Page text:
The efficacy of female choice in chimpanzees of the Taï forest, Côte d'Ivoire

Rebecca Stumpf, C. Boesch

Research output: Contribution to journalArticle

Abstract

Male-male competition has historically been considered the major force driving sexual selection. However, female choice and inter-sexual conflict are increasingly recognized as important influences affecting differential mating and reproductive success. Many females exhibit preferences for particular males; however, male strategies may conflict with females' ability to obtain their mate preferences. To influence paternity, females must affect both (1) whether or not sexual interactions occur, particularly during the periovulatory period (POP) and (2) the outcome of sexual interactions. This study focuses on the effectiveness of female choice in wild chimpanzees (Pan troglodytes verus). Over 2,600 h of data were collected on two habituated chimpanzee communities in the Taï National Park, Côte d'Ivoire. Female mate preferences were measured by quantifying proceptive and resistance behavior toward males in both the periovulatory period and non-POP phases of estrus. The efficacy of female preference was measured both (1) by measuring success rates of female proceptivity and resistance behaviors and (2) by determining how well measures of female mate preference (proceptivity and resistance rates) predict male mating success. Though male chimpanzees are clearly dominant to females, the results indicate that females could effectively resist male solicitations and, in most cases, unwanted copulations were averted. Both female proceptivity and resistance rates correlate (positively and inversely, respectively) with male mating success in POP. Outside POP, female proceptivity rates corresponded with male mating success, but resistance rates did not. Males (irrespective of rank) that were preferred by females obtained higher mating success compared to other males during the POP, suggesting that females were effective in their mate choice and that, despite clear male dominance, female choice influences paternity in wild chimpanzees.

Original languageEnglish (US)
Pages (from-to)749-765
Number of pages17
JournalBehavioral Ecology and Sociobiology
Volume60
Issue number6
DOIs
StatePublished - Oct 1 2006

Fingerprint

Pan troglodytes
mating success
mating behavior
behavioral resistance
paternity
sexual conflict
male behavior
mate choice
copulation
sexual selection
dominance (genetics)
reproductive success
estrus
national parks
national park

Keywords

  • Chimpanzees
  • Female choice
  • Pan troglodytes verus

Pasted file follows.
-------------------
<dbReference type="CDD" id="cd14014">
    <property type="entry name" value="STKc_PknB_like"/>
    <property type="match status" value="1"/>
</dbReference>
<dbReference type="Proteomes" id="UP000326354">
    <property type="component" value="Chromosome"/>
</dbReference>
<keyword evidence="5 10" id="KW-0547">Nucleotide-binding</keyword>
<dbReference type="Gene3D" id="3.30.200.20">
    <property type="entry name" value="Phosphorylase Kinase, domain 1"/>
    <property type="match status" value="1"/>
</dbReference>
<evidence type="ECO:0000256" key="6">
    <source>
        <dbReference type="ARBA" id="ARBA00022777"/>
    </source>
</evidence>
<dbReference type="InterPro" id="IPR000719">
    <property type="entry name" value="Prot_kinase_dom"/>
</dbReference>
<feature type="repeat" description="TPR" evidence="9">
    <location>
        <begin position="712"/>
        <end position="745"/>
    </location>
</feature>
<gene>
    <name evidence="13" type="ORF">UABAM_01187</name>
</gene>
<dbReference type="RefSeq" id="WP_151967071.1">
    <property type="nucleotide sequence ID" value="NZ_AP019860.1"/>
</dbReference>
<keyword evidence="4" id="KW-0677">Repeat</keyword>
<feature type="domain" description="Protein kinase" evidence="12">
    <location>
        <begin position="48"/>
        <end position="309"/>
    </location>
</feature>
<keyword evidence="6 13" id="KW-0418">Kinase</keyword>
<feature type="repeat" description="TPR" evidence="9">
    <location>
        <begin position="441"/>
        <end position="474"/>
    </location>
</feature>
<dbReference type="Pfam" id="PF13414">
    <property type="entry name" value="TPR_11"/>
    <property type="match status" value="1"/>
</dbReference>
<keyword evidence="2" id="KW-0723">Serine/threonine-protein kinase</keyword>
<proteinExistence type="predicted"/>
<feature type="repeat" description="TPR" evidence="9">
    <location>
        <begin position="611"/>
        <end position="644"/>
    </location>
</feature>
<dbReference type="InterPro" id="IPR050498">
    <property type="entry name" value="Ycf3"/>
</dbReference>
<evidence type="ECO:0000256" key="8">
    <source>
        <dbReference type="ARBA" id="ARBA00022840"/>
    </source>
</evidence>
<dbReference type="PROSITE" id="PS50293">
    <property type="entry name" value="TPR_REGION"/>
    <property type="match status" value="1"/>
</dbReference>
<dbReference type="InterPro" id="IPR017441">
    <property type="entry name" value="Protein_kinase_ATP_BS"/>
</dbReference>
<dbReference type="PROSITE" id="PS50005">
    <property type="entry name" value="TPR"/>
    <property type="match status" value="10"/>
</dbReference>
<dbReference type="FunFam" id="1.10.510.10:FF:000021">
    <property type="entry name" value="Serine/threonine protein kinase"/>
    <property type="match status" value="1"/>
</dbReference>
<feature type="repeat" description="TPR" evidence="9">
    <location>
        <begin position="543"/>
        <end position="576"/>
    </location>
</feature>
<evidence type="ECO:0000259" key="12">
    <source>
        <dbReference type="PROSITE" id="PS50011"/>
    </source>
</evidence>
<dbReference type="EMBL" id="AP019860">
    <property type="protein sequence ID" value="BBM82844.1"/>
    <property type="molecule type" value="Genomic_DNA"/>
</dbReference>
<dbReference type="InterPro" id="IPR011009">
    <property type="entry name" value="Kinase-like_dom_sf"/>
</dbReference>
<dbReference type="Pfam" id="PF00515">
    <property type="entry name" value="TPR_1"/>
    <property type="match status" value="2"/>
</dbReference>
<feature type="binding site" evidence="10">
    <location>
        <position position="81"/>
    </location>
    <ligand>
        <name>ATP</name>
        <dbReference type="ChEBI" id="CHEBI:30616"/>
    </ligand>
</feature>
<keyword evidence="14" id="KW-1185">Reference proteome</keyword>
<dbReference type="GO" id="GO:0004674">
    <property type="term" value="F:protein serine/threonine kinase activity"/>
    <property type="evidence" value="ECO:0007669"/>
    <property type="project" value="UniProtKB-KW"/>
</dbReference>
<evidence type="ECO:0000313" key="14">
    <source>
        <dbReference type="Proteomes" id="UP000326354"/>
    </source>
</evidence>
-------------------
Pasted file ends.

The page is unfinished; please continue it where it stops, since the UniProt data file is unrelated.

• Sexual conflict

ASJC Scopus subject areas

  • Ecology, Evolution, Behavior and Systematics
  • Animal Science and Zoology

Cite this

The efficacy of female choice in chimpanzees of the Taï forest, Côte d'Ivoire. / Stumpf, Rebecca; Boesch, C.

In: Behavioral Ecology and Sociobiology, Vol. 60, No. 6, 01.10.2006, p. 749-765.

Research output: Contribution to journalArticle

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abstract = "Male-male competition has historically been considered the major force driving sexual selection. However, female choice and inter-sexual conflict are increasingly recognized as important influences affecting differential mating and reproductive success. Many females exhibit preferences for particular males; however, male strategies may conflict with females' ability to obtain their mate preferences. To influence paternity, females must affect both (1) whether or not sexual interactions occur, particularly during the periovulatory period (POP) and (2) the outcome of sexual interactions. This study focuses on the effectiveness of female choice in wild chimpanzees (Pan troglodytes verus). Over 2,600 h of data were collected on two habituated chimpanzee communities in the Ta{\"i} National Park, C{\^o}te d'Ivoire. Female mate preferences were measured by quantifying proceptive and resistance behavior toward males in both the periovulatory period and non-POP phases of estrus. The efficacy of female preference was measured both (1) by measuring success rates of female proceptivity and resistance behaviors and (2) by determining how well measures of female mate preference (proceptivity and resistance rates) predict male mating success. Though male chimpanzees are clearly dominant to females, the results indicate that females could effectively resist male solicitations and, in most cases, unwanted copulations were averted. Both female proceptivity and resistance rates correlate (positively and inversely, respectively) with male mating success in POP. Outside POP, female proceptivity rates corresponded with male mating success, but resistance rates did not. Males (irrespective of rank) that were preferred by females obtained higher mating success compared to other males during the POP, suggesting that females were effective in their mate choice and that, despite clear male dominance, female choice influences paternity in wild chimpanzees.",
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